From a content perspective it’s tempting to use lorem ipsum (text placeholders). It’s a good idea to use that text during development, but before submitting we recommend that you replace it, as it can make your product look unfinished and unprofessional. If you don’t have time to write original text and don’t want to use lorem ipsum, simply use text from a favourite Wikipedia page or maybe a passage from a classic novel.
Bugs are a common, unwelcome part of life for every software developer. However, if a site is an overall enjoyable experience to use, small bugs will be forgiven, especially if those bugs are documented. This brings us to…


Testing
As we mentioned, bugs are a natural part of the development process, so don’t panic, even if you can’t get rid of the bug. Create your project, test it, document the bugs you find and try to fix them. Even if you don’t fix all bugs, you can recover marks by including a description of any remaining bugs. It’s better to have complex functionality with documented bugs than an overly simple project.
There are two types of testing – manual and automated. At the very least, carry out some manual testing. So act as a user and go through all of the possible tasks on the site, checking if the code throws up any warnings or errors.
Automated testing is worth looking at too. It allows you to automate the process and run your tests again should you make any changes.
Don’t forget to document your testing at this stage (either as a section in your ReadMe or in a separate file): Structure it in a way that your assessor can understand what you’ve tested, how and why. If there are tests that have failed or have highlighted bugs you need to work on, don’t shy away from showing this in your testing documentation.
You might notice a theme emerging in this article. Like a lot of this advice, testing should be looked at from the assessor’s point of view: Try to make it as easy as possible for them to see the logic of your work. (Think of it as another way to improve your user experience or ‘assessor experience’!)
Even if you don’t have a fully formed solution, it can be valuable to include your ideas of why the test might be failing or potential solutions in future. Writers often say that no word they put on a page is a waste – even if it’s deleted – because the writer gets better with every word. Coding bootcamps work on a similar principle: Every mistake you make, obstacle you face and bug you encounter has value because every single one of them is a teachable moment, and an opportunity to show your assessor what you’ve learned.
Nothing you work on – or even consider working on – is a waste.


Deployment
After weeks or months of putting effort into building your projects, you want to be able to show them off. It’s disappointing (for you and the assessor) if you fall at the last hurdle when your project hasn’t been deployed successfully.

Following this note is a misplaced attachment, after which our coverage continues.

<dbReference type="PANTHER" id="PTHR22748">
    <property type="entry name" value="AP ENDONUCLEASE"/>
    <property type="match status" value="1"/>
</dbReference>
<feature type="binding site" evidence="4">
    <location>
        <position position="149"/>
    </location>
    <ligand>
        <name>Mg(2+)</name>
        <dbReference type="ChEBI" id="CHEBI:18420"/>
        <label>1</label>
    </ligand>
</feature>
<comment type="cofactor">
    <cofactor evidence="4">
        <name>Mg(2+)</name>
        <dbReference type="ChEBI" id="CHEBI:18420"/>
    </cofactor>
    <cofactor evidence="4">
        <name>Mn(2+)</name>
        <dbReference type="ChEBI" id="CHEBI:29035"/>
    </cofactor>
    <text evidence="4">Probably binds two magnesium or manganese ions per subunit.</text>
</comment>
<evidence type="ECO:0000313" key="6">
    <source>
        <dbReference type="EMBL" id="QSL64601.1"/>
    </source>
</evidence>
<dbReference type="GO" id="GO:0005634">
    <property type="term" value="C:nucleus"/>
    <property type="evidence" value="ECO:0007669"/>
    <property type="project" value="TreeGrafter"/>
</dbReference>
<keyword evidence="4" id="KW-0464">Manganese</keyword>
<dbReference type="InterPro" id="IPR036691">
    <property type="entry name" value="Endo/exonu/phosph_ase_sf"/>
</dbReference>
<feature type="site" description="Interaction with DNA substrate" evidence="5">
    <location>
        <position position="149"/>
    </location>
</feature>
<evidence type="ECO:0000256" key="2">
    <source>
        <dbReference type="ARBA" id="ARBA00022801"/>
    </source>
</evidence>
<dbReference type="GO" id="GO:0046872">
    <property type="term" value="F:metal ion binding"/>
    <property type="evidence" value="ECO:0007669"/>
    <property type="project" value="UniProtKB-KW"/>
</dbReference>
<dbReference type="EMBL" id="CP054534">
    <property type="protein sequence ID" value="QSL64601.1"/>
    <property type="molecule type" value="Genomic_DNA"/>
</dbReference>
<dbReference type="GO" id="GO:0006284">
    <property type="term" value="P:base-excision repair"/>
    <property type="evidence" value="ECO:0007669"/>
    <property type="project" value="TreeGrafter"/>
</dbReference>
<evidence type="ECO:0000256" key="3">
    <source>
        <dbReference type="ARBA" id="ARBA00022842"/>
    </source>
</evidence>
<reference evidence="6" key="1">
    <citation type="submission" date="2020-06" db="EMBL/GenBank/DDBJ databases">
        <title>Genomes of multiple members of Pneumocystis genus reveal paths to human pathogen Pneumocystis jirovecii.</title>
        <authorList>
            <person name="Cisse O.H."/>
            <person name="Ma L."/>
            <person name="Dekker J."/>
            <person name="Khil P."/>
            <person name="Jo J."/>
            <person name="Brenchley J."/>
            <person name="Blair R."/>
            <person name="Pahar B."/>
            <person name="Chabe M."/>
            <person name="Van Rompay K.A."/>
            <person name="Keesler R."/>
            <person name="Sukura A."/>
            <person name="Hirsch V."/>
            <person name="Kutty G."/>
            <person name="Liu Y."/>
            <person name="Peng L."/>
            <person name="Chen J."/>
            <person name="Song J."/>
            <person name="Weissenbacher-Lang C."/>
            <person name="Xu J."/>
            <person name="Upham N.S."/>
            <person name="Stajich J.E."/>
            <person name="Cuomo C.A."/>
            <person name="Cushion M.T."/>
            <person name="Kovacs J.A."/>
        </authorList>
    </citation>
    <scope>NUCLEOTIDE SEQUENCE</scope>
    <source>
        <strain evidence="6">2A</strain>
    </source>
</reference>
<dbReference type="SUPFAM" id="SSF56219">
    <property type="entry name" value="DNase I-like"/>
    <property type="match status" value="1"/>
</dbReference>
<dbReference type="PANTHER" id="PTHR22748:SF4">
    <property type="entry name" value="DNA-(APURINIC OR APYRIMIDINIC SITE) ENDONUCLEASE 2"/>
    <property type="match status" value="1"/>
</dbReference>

As part of the course, you will complete sample projects: So if you run into issues with your own projects, go back over your earlier coursework. You might have encountered the solution when you were working on those sample projects.
Pay attention to your logs on Heroku (a site where you can deploy your applications) as this will help you anticipate and pinpoint any deployment issues.
Don’t forget to test it on different browsers, and ask friends or family to look at your site and give feedback. They are the users and testers after all! See if they can figure out how to use your site – if they can’t, maybe take a look at adding instructions or even changing the site’s structure.


Use your Mentor
When approaching the finish line and final deadlines, remember that “perfect” is the enemy of “done”. Some students might find it difficult to tell what project’s flaws to focus on and which problems are minor enough to ignore.
Your mentor is there to support you. Before you submit, it’s worthwhile speaking to them and getting their advice. They’ll help you strike the balance and guide you on where to focus.


A final note about Assessors
In any exam situation, examiners, testers and assessors can make the student nervous. In the fog of panic and pressure, it’s easy to forget that assessors are on your side! They want you to pass and (if possible) get a distinction. So make it easy for them to do so. Clear, attractive and user-friendly project work is a pleasure for them to examine.
Many of our students have earned distinctions. Earning one requires graft, being fully engaged with the material and strong and clear project work. It’s not easy, but it can be done. Good luck!